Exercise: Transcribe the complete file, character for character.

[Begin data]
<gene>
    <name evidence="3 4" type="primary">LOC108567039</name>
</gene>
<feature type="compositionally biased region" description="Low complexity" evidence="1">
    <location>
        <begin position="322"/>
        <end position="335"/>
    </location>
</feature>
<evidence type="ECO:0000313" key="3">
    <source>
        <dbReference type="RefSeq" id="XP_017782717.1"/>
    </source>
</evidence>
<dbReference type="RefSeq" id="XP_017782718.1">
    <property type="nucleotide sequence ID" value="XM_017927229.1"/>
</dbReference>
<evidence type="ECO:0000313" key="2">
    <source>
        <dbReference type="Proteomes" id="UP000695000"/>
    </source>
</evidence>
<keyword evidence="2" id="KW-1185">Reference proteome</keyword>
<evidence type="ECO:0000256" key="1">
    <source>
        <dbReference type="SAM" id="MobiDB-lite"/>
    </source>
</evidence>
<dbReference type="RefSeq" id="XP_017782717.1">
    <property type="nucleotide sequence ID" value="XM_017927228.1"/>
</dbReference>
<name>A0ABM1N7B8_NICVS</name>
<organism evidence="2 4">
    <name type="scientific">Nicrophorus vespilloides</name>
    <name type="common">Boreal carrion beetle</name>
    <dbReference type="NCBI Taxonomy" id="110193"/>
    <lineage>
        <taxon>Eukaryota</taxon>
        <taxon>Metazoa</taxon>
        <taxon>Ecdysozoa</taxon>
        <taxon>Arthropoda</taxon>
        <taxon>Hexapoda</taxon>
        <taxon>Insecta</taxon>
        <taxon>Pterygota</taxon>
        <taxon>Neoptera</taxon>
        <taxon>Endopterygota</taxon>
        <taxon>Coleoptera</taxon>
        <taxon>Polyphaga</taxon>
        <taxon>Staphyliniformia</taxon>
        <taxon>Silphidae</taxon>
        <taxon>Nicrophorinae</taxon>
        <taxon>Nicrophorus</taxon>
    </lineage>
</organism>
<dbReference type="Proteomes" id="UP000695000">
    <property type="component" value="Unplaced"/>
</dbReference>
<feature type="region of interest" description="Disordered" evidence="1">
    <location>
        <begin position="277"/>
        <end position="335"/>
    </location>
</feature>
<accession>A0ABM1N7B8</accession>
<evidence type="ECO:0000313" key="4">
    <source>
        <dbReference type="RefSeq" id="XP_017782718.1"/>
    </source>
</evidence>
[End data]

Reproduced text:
<gene>
    <name evidence="3 4" type="primary">LOC108567039</name>
</gene>
<feature type="compositionally biased region" description="Low complexity" evidence="1">
    <location>
        <begin position="322"/>
        <end position="335"/>
    </location>
</feature>
<evidence type="ECO:0000313" key="3">
    <source>
        <dbReference type="RefSeq" id="XP_017782717.1"/>
    </source>
</evidence>
<dbReference type="RefSeq" id="XP_017782718.1">
    <property type="nucleotide sequence ID" value="XM_017927229.1"/>
</dbReference>
<evidence type="ECO:0000313" key="2">
    <source>
        <dbReference type="Proteomes" id="UP000695000"/>
    </source>
</evidence>
<keyword evidence="2" id="KW-1185">Reference proteome</keyword>
<evidence type="ECO:0000256" key="1">
    <source>
        <dbReference type="SAM" id="MobiDB-lite"/>
    </source>
</evidence>
<dbReference type="RefSeq" id="XP_017782717.1">
    <property type="nucleotide sequence ID" value="XM_017927228.1"/>
</dbReference>
<name>A0ABM1N7B8_NICVS</name>
<organism evidence="2 4">
    <name type="scientific">Nicrophorus vespilloides</name>
    <name type="common">Boreal carrion beetle</name>
    <dbReference type="NCBI Taxonomy" id="110193"/>
    <lineage>
        <taxon>Eukaryota</taxon>
        <taxon>Metazoa</taxon>
        <taxon>Ecdysozoa</taxon>
        <taxon>Arthropoda</taxon>
        <taxon>Hexapoda</taxon>
        <taxon>Insecta</taxon>
        <taxon>Pterygota</taxon>
        <taxon>Neoptera</taxon>
        <taxon>Endopterygota</taxon>
        <taxon>Coleoptera</taxon>
        <taxon>Polyphaga</taxon>
        <taxon>Staphyliniformia</taxon>
        <taxon>Silphidae</taxon>
        <taxon>Nicrophorinae</taxon>
        <taxon>Nicrophorus</taxon>
    </lineage>
</organism>
<dbReference type="Proteomes" id="UP000695000">
    <property type="component" value="Unplaced"/>
</dbReference>
<feature type="region of interest" description="Disordered" evidence="1">
    <location>
        <begin position="277"/>
        <end position="335"/>
    </location>
</feature>
<accession>A0ABM1N7B8</accession>
<evidence type="ECO:0000313" key="4">
    <source>
        <dbReference type="RefSeq" id="XP_017782718.1"/>
    </source>
</evidence>